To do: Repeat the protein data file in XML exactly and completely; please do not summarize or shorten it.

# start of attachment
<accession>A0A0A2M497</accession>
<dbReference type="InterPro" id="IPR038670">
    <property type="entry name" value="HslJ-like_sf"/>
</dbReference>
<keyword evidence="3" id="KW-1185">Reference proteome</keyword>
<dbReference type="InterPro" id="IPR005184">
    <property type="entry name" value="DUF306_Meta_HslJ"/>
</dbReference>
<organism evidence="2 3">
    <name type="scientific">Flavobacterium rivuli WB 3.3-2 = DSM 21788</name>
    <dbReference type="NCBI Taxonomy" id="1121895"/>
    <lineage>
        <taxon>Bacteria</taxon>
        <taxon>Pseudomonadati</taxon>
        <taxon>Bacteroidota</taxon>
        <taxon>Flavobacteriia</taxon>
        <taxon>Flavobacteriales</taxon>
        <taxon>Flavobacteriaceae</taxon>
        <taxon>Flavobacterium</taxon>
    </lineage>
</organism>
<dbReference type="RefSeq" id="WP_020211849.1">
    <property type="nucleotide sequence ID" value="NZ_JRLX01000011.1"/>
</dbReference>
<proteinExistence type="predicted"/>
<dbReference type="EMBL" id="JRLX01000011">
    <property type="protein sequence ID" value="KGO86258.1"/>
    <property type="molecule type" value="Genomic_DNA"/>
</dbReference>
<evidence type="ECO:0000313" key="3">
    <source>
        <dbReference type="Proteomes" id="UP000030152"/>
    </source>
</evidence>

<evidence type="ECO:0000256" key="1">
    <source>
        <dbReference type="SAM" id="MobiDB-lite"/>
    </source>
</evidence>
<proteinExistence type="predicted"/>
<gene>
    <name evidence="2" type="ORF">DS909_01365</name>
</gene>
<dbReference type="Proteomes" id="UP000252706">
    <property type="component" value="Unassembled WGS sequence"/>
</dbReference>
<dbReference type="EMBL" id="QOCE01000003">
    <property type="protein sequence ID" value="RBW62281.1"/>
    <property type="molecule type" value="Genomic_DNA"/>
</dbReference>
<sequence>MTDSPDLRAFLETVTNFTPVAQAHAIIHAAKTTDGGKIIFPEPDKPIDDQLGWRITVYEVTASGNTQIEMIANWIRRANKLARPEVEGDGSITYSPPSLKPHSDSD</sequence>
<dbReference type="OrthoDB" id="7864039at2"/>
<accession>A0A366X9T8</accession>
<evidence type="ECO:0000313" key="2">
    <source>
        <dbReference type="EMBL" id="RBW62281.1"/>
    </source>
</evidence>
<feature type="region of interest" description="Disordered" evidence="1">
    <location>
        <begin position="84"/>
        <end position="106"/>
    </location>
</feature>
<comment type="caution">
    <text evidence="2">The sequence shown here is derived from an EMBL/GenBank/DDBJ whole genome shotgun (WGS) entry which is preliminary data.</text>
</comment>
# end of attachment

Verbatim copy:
<accession>A0A0A2M497</accession>
<dbReference type="InterPro" id="IPR038670">
    <property type="entry name" value="HslJ-like_sf"/>
</dbReference>
<keyword evidence="3" id="KW-1185">Reference proteome</keyword>
<dbReference type="InterPro" id="IPR005184">
    <property type="entry name" value="DUF306_Meta_HslJ"/>
</dbReference>
<organism evidence="2 3">
    <name type="scientific">Flavobacterium rivuli WB 3.3-2 = DSM 21788</name>
    <dbReference type="NCBI Taxonomy" id="1121895"/>
    <lineage>
        <taxon>Bacteria</taxon>
        <taxon>Pseudomonadati</taxon>
        <taxon>Bacteroidota</taxon>
        <taxon>Flavobacteriia</taxon>
        <taxon>Flavobacteriales</taxon>
        <taxon>Flavobacteriaceae</taxon>
        <taxon>Flavobacterium</taxon>
    </lineage>
</organism>
<dbReference type="RefSeq" id="WP_020211849.1">
    <property type="nucleotide sequence ID" value="NZ_JRLX01000011.1"/>
</dbReference>
<proteinExistence type="predicted"/>
<dbReference type="EMBL" id="JRLX01000011">
    <property type="protein sequence ID" value="KGO86258.1"/>
    <property type="molecule type" value="Genomic_DNA"/>
</dbReference>
<evidence type="ECO:0000313" key="3">
    <source>
        <dbReference type="Proteomes" id="UP000030152"/>
    </source>
</evidence>

<evidence type="ECO:0000256" key="1">
    <source>
        <dbReference type="SAM" id="MobiDB-lite"/>
    </source>
</evidence>
<proteinExistence type="predicted"/>
<gene>
    <name evidence="2" type="ORF">DS909_01365</name>
</gene>
<dbReference type="Proteomes" id="UP000252706">
    <property type="component" value="Unassembled WGS sequence"/>
</dbReference>
<dbReference type="EMBL" id="QOCE01000003">
    <property type="protein sequence ID" value="RBW62281.1"/>
    <property type="molecule type" value="Genomic_DNA"/>
</dbReference>
<sequence>MTDSPDLRAFLETVTNFTPVAQAHAIIHAAKTTDGGKIIFPEPDKPIDDQLGWRITVYEVTASGNTQIEMIANWIRRANKLARPEVEGDGSITYSPPSLKPHSDSD</sequence>
<dbReference type="OrthoDB" id="7864039at2"/>
<accession>A0A366X9T8</accession>
<evidence type="ECO:0000313" key="2">
    <source>
        <dbReference type="EMBL" id="RBW62281.1"/>
    </source>
</evidence>
<feature type="region of interest" description="Disordered" evidence="1">
    <location>
        <begin position="84"/>
        <end position="106"/>
    </location>
</feature>
<comment type="caution">
    <text evidence="2">The sequence shown here is derived from an EMBL/GenBank/DDBJ whole genome shotgun (WGS) entry which is preliminary data.</text>
</comment>